Corporate Persons Are Diagnosably Sociopathic

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United States law has long declared that corporations are “persons,” not “natural persons,” like you and me, but “legal persons”, with many of the same rights as natural persons, including, thanks to the Supreme Court in 2010, the right to contribute unlimited amounts of money to political campaigns.

So, since we probably have more dealings with corporations in more aspects of our live than with friends or family, wouldn’t you like to know what kind of “person” we are dealing with?

One of the saints of free market capitalism, Milton Friedman, described the corporate person succinctly:

“The sole purpose of business is to provide a financial return for their owners.” 

This code of behavior, followed by many corporate persons, creates a self-centered entity, driven by profits, not part of society, without relationships to other members of society, and not bound by the moral code of society.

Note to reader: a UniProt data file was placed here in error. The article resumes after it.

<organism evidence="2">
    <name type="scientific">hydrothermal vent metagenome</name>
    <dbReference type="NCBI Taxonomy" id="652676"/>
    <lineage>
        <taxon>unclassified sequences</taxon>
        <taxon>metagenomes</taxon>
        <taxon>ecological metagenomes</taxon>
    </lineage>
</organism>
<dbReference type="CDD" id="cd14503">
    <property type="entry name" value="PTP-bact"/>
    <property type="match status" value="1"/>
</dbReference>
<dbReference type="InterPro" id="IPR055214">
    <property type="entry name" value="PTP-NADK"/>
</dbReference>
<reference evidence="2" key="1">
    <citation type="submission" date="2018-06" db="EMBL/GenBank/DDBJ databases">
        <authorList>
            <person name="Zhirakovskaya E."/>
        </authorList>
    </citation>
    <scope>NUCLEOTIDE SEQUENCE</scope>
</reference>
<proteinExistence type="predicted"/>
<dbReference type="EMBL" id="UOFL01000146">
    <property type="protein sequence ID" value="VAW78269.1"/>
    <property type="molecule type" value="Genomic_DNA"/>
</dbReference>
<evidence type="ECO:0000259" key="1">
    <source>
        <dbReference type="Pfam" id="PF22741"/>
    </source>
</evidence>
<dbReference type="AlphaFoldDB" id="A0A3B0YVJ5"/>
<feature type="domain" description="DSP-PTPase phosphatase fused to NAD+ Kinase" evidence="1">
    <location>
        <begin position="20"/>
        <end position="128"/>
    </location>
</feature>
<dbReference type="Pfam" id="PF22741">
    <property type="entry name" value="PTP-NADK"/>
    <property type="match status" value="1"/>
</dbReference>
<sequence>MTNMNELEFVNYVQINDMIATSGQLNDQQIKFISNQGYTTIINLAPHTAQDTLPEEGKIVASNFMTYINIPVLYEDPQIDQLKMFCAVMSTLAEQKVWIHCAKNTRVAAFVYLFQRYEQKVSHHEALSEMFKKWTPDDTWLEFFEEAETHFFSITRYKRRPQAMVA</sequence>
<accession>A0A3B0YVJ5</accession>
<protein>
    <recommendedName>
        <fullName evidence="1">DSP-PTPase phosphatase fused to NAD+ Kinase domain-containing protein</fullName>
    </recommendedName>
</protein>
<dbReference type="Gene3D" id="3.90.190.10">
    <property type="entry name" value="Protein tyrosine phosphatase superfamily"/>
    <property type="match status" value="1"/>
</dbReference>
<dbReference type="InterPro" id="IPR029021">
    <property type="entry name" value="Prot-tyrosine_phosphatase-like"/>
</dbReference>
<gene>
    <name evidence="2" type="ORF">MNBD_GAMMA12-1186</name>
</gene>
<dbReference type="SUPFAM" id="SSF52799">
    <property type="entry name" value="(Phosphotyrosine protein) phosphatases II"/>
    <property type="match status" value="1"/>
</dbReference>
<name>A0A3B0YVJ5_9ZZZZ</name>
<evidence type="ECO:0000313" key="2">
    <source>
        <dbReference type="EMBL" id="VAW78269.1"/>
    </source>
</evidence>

Morals and laws are not the same; Friedman does say that corporations should “follow applicable laws and regulations,” but how many times has that statement been used by corporate persons when justifying their immoral antisocial behavior?

The profit-driven corporate person, in other words, acts just like a natural person with Antisocial Personality Disorder, commonly called a sociopath or psychopath.

“The profit-driven corporate person, in other words, acts just like a natural person with Antisocial Personality Disorder, commonly called a sociopath or psychopath. “

Sociopaths have numerous unpleasant traits, including not feeling responsible for their behavior, no sense of guilt, treating people like objects and using and manipulating them to gain whatever they desire while feeling justified in their desires because they see them as their rights, a lack of empathy with their victims, and pathological lying.

The most extreme manifestation of the sociopathic behavior of corporate persons, as in the activities of the financial institutions causing the Great Recession, is similar to “crimes against humanity,” as defined by the Rome Statute of the International Criminal Court Explanatory Memorandum; in particular “Other inhumane acts… intentionally causing great suffering, or serious injury to body or to mental or physical health.”